Ever possessed of a quick temper, my father one day fell out with the laird and gave notice of resignation. No schemer, he had given himself very little time before the Whitsunday Term to find another livelihood. However, at the 11th hour, he was able to rent the farm of Little Drumlassie on Learney estate and thither we went by box-cart at the end of May 1917. A week before, my father had collected a cart from his farm and old Rose, 20-year-old farm-horse to draw it. I remember still how she covered the ten miles in style. She had lived most of her life at Drumlassie and was happy to return after her few days away. She pranced along like a three-year-old. Our furniture followed more sedately on two long carts. The piano arrived safely!

Life at Drumlassie was tough, but interesting. In summer, work went on from 06:00 to 23:00. Father toiled on the land with inexpert assistance from two women-folk but with happy anticipation of the time coming when my brother would be released from the army.

The dwelling-house was semi-derelict, the garden over-grown. Ivy covering the ‘ben’ chimneys grew downwards into the spare bedroom. My mother wept, but with commendable stoicism applied herself to the monumental task of making the rooms habitable. It was some years later that we at last graduated to wallpaper and Nurse Edith Cavell and other famous faces disappeared from the walls forever.

Our domestic water was drawn from a well in the garden kept sweet by a trout which ate up all foreign bodies. Ice-cold in the hottest weather it was by far the most refreshing to drink of any we have known elsewhere apart from springs in the hills. On very hot summers — which we did have then, my mother used to put our butter in an enamelled bucket and suspend it in the well to keep it from melting into oil. Our only means of refrigeration!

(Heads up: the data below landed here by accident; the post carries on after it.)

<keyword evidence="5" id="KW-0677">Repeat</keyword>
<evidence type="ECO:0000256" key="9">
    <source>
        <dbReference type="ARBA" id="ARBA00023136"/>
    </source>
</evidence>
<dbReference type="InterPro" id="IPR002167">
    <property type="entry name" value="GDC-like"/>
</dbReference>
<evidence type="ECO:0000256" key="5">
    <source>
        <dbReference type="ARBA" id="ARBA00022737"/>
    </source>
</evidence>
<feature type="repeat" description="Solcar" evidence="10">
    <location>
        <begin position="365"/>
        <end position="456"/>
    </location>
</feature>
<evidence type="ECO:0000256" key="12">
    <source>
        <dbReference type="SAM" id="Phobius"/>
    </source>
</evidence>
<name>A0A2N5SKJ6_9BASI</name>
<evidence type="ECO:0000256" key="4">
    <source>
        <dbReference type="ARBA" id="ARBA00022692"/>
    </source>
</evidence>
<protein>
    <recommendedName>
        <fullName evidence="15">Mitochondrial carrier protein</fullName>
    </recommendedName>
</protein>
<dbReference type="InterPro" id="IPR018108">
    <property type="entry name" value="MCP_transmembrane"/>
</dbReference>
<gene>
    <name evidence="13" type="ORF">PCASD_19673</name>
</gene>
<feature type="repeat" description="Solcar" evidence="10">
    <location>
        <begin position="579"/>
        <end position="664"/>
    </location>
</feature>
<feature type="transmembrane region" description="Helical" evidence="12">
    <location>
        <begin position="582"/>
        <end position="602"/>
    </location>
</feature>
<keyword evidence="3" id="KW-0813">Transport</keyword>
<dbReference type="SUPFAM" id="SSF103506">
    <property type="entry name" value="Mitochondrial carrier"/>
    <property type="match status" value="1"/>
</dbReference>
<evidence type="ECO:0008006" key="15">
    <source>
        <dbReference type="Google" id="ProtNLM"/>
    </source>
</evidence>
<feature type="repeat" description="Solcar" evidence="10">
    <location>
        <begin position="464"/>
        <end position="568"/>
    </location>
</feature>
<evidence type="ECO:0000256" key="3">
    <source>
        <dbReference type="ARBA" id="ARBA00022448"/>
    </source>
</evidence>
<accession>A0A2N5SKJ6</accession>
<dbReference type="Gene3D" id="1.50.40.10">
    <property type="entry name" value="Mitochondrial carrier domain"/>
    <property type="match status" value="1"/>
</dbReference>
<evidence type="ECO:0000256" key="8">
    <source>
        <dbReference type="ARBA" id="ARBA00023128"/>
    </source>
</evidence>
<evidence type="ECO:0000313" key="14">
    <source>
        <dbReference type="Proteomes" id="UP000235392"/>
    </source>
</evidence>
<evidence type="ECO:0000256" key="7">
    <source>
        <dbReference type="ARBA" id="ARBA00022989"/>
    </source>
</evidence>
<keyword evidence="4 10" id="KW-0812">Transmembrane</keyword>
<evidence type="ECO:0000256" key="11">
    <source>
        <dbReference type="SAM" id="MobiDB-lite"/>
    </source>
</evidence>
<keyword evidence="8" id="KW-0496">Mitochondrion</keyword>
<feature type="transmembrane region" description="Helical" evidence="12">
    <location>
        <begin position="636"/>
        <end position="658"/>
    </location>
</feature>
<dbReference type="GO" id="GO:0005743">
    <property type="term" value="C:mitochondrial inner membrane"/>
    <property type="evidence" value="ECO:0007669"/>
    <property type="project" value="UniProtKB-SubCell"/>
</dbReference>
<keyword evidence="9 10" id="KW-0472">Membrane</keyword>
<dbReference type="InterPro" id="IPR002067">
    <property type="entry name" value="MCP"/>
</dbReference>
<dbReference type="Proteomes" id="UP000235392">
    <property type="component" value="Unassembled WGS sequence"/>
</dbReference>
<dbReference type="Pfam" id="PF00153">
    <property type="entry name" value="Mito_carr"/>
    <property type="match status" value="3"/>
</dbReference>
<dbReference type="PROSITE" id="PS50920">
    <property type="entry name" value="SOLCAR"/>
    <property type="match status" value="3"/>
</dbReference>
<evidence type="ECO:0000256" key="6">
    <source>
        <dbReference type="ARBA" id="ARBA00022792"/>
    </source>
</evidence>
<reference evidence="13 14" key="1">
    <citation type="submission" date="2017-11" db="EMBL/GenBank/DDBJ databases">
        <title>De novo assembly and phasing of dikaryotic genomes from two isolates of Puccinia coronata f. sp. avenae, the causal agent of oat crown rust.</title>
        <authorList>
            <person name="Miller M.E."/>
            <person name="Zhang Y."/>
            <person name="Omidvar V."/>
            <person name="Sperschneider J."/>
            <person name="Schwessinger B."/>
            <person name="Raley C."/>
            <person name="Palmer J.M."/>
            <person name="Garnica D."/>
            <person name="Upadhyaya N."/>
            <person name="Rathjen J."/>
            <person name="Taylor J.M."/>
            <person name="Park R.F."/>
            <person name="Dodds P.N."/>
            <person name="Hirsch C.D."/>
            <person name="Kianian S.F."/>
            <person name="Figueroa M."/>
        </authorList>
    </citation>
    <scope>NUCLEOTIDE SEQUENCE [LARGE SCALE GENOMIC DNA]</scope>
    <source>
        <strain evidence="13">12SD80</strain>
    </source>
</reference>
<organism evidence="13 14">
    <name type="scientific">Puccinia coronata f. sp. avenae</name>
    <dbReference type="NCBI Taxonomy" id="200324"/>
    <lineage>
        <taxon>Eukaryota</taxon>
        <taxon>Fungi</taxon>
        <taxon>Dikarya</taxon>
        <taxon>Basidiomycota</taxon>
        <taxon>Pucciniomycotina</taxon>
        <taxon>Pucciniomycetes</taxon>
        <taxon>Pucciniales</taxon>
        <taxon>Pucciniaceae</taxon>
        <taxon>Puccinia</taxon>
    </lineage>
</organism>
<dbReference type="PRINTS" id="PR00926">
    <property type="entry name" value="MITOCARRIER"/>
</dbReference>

Drumlassie yielded a living but nothing over. Rabbits ate the turnips and the short corn-crop. The land was almost marshy in parts and like a rocky hillside in others. But we were happy there and healthy. Still a child when we went there, I was watching my father one day mending one of the broken-down fences. His hammer, nails, staples, coil of wire, etc., were not always to hand as he moved back and forth, but I just stood and watched. Presently he said, “When I was a wee boy I was learnt to lend a hand when somebody was working.” Feeling myself under reproach, I sprang to the task of holding up ends, and, all my life since, have tried to “lend a hand” where need arises. That short sermon was more fruitful than many a lengthy oration.

Presently, we were getting together a band to play at dances. John Riddler was the other fiddler and Frank Adam, playing by ear, was a tower of strength with his piccolo. Released from the restrictions and sorrows of war, people went daft in Eightsome Reels and other square dances, and the noise was like an echo of the turmoil in the underworld. My father had a strong bow-hand, but without the shrill quality of Frank Adam’s piccolo we could never have sounded the halls.

(to be continued).

• Part 1
• Part 2
• Part 3